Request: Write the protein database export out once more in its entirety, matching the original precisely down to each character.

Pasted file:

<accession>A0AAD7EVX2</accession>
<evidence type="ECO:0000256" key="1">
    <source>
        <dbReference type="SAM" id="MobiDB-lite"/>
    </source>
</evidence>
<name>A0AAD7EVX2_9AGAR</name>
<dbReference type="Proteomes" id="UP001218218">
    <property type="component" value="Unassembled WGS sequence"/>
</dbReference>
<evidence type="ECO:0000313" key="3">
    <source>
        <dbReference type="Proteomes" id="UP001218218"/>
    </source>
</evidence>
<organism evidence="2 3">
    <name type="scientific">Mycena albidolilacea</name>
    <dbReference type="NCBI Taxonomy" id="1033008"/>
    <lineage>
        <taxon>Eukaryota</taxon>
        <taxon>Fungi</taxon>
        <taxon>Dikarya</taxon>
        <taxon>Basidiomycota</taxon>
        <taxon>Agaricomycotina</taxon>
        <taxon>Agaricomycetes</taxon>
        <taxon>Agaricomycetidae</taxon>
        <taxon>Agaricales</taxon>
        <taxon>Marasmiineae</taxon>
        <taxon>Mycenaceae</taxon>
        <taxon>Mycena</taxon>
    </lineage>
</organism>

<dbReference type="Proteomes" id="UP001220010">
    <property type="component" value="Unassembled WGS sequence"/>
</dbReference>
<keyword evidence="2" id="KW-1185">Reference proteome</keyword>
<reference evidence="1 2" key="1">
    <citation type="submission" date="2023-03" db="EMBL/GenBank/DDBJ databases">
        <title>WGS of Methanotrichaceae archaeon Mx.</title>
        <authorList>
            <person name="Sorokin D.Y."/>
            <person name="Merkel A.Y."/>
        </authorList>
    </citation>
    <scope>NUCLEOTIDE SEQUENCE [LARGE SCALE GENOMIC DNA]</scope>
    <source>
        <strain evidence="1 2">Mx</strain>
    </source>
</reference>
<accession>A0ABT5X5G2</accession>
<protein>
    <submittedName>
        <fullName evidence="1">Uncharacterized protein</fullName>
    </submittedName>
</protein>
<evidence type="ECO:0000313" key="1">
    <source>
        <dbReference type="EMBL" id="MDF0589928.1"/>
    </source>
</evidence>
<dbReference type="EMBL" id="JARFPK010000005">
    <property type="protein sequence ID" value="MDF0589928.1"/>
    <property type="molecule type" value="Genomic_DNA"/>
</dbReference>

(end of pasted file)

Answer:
<accession>A0AAD7EVX2</accession>
<evidence type="ECO:0000256" key="1">
    <source>
        <dbReference type="SAM" id="MobiDB-lite"/>
    </source>
</evidence>
<name>A0AAD7EVX2_9AGAR</name>
<dbReference type="Proteomes" id="UP001218218">
    <property type="component" value="Unassembled WGS sequence"/>
</dbReference>
<evidence type="ECO:0000313" key="3">
    <source>
        <dbReference type="Proteomes" id="UP001218218"/>
    </source>
</evidence>
<organism evidence="2 3">
    <name type="scientific">Mycena albidolilacea</name>
    <dbReference type="NCBI Taxonomy" id="1033008"/>
    <lineage>
        <taxon>Eukaryota</taxon>
        <taxon>Fungi</taxon>
        <taxon>Dikarya</taxon>
        <taxon>Basidiomycota</taxon>
        <taxon>Agaricomycotina</taxon>
        <taxon>Agaricomycetes</taxon>
        <taxon>Agaricomycetidae</taxon>
        <taxon>Agaricales</taxon>
        <taxon>Marasmiineae</taxon>
        <taxon>Mycenaceae</taxon>
        <taxon>Mycena</taxon>
    </lineage>
</organism>

<dbReference type="Proteomes" id="UP001220010">
    <property type="component" value="Unassembled WGS sequence"/>
</dbReference>
<keyword evidence="2" id="KW-1185">Reference proteome</keyword>
<reference evidence="1 2" key="1">
    <citation type="submission" date="2023-03" db="EMBL/GenBank/DDBJ databases">
        <title>WGS of Methanotrichaceae archaeon Mx.</title>
        <authorList>
            <person name="Sorokin D.Y."/>
            <person name="Merkel A.Y."/>
        </authorList>
    </citation>
    <scope>NUCLEOTIDE SEQUENCE [LARGE SCALE GENOMIC DNA]</scope>
    <source>
        <strain evidence="1 2">Mx</strain>
    </source>
</reference>
<accession>A0ABT5X5G2</accession>
<protein>
    <submittedName>
        <fullName evidence="1">Uncharacterized protein</fullName>
    </submittedName>
</protein>
<evidence type="ECO:0000313" key="1">
    <source>
        <dbReference type="EMBL" id="MDF0589928.1"/>
    </source>
</evidence>
<dbReference type="EMBL" id="JARFPK010000005">
    <property type="protein sequence ID" value="MDF0589928.1"/>
    <property type="molecule type" value="Genomic_DNA"/>
</dbReference>